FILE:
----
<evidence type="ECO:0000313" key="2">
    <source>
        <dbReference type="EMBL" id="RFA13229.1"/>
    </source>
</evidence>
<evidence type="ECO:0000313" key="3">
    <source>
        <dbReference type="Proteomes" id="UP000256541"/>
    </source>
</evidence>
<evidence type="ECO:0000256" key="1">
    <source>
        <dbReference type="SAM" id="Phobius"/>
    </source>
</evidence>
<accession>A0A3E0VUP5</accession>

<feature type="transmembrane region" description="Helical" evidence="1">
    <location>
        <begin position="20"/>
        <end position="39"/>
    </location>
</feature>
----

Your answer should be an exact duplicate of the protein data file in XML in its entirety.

<evidence type="ECO:0000313" key="2">
    <source>
        <dbReference type="EMBL" id="RFA13229.1"/>
    </source>
</evidence>
<evidence type="ECO:0000313" key="3">
    <source>
        <dbReference type="Proteomes" id="UP000256541"/>
    </source>
</evidence>
<evidence type="ECO:0000256" key="1">
    <source>
        <dbReference type="SAM" id="Phobius"/>
    </source>
</evidence>
<accession>A0A3E0VUP5</accession>

<feature type="transmembrane region" description="Helical" evidence="1">
    <location>
        <begin position="20"/>
        <end position="39"/>
    </location>
</feature>